Language included in today's last minute FY2012 omnibus appropriations bill temporarily blocking implementation of lighting efficiency standards is a negative headline for advanced lighting manufacturers like CREE (CREE-$22),since it suggests an inflection point in congressional support for energy efficiency lighting. However, we caution against overreaction.  The language only blocks the Department of Energy from enforcing these efficiency standards through September of 2012.  During this period, only the traditional 100W incandescent bulb would have been phased out. Therefore, repeated congressional action will be necessary to continue to block enforcement beyond next fall, and it is premature to opine on the likely outcome of these fights. We also note that the common 60W incandescent is not due for a phase-out until January 2014. Moreover, states, most notably trendsetting California, continue to press ahead with their own phase-out of inefficient incandescent bulbs.

 

Blocking these lighting efficiency standards is a hot-button political issue and was a key policy initiative for many Tea Party members in the last election. However, Senate Democrats have successfully pushed back on several previous attempts to repeal the efficiency standards altogether. With Senate Democrats forced to accept this compromise to avert a government shutdown, the funding language to be passed today in the House (and maybe not until tomorrow in the Senate) can be seen as a partial victory, and one that Republicans will seek to replicate in future appropriations bills. While language in appropriations bills often has a life of its own once inserted, investors can be certain that Senate Democrats are strongly opposed and will likely push back against another extension next year.Bulb makers like General Electric (GE-$17) and Sylvania (Siemens [SI-$93]), who have already modernized their facilities to produce more efficient lighting, are supportive of advancing standards, and will lobby to support them.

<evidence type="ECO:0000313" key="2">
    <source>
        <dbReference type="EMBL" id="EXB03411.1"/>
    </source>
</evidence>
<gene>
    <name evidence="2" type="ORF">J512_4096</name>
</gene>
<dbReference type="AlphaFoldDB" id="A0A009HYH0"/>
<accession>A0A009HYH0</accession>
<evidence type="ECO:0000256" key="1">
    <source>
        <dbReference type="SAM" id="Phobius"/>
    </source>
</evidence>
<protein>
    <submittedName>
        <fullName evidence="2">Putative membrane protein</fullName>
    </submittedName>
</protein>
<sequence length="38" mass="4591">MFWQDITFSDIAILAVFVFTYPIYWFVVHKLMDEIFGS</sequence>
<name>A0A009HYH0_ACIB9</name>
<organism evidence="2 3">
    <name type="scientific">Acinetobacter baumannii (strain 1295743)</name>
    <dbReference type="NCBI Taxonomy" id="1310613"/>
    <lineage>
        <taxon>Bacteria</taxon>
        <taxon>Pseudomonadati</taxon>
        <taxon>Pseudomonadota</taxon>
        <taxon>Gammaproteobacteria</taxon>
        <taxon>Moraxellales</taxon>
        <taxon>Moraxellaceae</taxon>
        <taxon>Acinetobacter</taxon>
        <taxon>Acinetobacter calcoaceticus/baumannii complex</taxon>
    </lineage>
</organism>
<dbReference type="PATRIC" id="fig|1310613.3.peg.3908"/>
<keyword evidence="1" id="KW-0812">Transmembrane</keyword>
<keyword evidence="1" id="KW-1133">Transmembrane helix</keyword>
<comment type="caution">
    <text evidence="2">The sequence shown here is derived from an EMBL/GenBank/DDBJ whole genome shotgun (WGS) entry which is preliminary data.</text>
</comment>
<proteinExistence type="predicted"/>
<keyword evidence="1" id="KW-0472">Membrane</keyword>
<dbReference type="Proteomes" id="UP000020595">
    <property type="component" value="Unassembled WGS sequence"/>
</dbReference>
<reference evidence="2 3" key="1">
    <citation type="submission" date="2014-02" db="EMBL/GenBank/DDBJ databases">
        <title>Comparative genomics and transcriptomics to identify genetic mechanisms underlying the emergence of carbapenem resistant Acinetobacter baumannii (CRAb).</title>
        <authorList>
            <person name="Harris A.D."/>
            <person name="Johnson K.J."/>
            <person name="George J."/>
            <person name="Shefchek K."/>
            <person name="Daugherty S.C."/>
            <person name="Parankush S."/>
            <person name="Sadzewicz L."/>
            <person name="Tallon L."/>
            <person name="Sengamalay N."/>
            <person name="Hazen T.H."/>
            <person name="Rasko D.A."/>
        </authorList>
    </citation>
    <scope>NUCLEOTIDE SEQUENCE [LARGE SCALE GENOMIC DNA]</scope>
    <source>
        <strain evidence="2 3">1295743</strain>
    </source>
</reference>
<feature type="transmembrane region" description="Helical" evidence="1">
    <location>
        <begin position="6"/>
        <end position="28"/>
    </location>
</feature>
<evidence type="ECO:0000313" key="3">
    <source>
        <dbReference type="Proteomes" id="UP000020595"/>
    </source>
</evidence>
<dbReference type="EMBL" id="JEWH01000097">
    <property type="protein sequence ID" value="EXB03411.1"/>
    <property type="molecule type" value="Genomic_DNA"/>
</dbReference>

As mentioned, states are also empowered to enforce their own lighting efficiency standards.California actually began the phase-out of traditional incandescent bulbs ahead of the rest of the nation, and we expect that it will press forward with these efforts. Some states may well join in, realizing that energy efficiency is an effective way to reduce energy usage at a time when coal-fired generation is increasingly under pressure from various Environmental Protection Agency standards over the next few years. We note, however, that other states may seek to avoid adopting aggressive lighting standards given pushback from conservative groups who see them as an unwelcome intrusion on the market.